I think the game succeeds in one respect, you can pile on influence to attempt to secure 1st or 2nd in a Ministry, or you can use Gifts instead. Both of these strategic paths have their up-sides and down-sides.

Quote:
The luck of the money draw really isn't. There are more places and ways to spend coins, true, but licenses directly tie to more VPs.

I agree with this.

Eric was of the opinion that since the money was used for lots of things, and the licenses for only 2 things, that the luck of the draw was more significant than you suggest. I disagree with him, though I see where he's coming from. I wouldn't mind seeing an action which somehow turned licenses into money, or officials (maybe in a particular ministry - Hubu maybe) bribable with licenses instead of money. Or maybe just some dudes need licenses and some money (depending on what's printed on them).
 
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J C Lawrence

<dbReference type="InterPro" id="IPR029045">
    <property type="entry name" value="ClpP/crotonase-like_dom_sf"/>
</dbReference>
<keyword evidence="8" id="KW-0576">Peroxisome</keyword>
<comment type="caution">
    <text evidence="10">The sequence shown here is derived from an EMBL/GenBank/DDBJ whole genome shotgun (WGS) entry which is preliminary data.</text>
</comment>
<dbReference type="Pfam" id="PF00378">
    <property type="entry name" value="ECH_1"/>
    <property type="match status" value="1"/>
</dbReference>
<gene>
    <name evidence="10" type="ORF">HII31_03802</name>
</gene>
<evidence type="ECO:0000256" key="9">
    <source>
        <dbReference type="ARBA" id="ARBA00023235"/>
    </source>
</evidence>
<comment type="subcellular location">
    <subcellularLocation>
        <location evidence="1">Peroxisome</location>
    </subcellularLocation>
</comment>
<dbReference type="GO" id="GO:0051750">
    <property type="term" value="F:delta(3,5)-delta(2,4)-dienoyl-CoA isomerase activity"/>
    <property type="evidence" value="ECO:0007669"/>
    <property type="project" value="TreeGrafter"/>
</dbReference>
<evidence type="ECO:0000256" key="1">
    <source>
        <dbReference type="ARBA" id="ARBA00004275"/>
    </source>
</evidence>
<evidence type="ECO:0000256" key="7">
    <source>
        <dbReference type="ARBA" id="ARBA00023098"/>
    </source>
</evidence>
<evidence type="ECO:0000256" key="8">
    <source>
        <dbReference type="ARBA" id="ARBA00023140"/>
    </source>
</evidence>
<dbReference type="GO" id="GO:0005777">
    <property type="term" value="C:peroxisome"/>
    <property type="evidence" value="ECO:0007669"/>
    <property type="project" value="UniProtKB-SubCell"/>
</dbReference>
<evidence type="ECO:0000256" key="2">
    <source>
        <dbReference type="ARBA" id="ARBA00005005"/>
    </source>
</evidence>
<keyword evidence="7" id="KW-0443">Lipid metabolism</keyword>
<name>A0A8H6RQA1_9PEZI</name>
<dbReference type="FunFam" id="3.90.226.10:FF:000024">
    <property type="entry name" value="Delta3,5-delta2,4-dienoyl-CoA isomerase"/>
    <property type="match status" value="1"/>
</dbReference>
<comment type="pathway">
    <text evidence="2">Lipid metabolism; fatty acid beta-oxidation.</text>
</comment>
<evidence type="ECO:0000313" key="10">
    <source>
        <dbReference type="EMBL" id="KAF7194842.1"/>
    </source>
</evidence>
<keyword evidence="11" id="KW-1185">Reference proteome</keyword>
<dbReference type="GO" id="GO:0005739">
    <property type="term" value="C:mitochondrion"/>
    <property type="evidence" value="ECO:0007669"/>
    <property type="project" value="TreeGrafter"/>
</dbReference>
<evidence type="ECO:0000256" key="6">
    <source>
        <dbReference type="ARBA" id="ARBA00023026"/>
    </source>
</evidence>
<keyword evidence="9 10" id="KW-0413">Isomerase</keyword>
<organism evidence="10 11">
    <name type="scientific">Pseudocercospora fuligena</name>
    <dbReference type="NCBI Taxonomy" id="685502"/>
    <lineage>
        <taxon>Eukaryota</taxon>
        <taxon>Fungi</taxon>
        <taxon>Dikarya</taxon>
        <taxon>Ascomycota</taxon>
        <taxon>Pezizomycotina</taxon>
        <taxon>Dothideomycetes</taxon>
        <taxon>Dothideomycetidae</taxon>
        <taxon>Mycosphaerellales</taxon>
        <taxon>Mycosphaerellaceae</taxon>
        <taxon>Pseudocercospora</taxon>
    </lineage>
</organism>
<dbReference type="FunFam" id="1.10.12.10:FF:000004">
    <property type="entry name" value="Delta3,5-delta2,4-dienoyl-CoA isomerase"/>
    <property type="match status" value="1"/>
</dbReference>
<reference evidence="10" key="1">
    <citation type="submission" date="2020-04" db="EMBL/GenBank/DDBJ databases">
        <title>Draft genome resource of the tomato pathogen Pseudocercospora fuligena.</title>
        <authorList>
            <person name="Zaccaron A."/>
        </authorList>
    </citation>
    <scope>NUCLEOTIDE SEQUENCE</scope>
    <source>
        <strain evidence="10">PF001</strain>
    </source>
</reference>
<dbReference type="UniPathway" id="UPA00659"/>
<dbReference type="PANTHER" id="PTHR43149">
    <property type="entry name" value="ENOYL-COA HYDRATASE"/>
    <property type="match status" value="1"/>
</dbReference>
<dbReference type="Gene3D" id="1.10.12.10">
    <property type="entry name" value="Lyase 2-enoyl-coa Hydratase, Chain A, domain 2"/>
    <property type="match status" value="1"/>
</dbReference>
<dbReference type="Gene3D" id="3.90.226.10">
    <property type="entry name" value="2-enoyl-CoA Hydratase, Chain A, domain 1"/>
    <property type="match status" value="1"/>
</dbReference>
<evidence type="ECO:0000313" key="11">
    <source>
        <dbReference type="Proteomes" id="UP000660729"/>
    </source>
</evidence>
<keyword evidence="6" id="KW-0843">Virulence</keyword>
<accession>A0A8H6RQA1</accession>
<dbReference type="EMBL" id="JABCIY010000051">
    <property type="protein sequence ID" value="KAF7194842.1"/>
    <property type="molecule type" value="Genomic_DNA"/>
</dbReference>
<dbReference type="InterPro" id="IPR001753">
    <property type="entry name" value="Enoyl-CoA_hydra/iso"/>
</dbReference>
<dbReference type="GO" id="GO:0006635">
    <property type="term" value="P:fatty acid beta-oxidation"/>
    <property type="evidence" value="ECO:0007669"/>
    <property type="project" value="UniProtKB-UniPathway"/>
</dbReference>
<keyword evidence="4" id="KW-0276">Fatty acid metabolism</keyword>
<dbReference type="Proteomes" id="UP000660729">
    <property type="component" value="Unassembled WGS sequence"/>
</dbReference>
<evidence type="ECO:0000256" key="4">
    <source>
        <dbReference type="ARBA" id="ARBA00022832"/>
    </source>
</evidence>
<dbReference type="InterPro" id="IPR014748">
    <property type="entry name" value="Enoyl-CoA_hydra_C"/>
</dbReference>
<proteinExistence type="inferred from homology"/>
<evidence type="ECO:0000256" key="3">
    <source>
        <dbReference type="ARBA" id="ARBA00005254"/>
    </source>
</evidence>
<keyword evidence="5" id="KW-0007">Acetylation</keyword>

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sedjtroll wrote:
clearclaw wrote:
Twice now we've had a 7 or 8 point ministry won by a player with only one bribed official there. They had cleverly arranged gifts so as to force their students to a safe majority in another ministry and to force influence transfers in the single bribed minister ministry via excellent gift placement.

I'm either not understanding this or not believing it. Was no other player trying to win the region? Was everyone of the opinion that they should simply have 1 influence in the ministry and then rely on gifts to get them more?


5 player game.

One player had bribed 3 officials.
One player had bribed 2 officials.
Two players had bribed 1 official.

During resolution one of the two 2-bribe players had to transfer influence first as they had older/weaker ministers. By force of gift they transferred their influence to one of the 1-bribe players, making them a 3-bribe player. The remaining 1-bribe player was also forced by gift to transfer their influence the same way, in sum making a 4-bribe win for a player with only 1 actual bribe.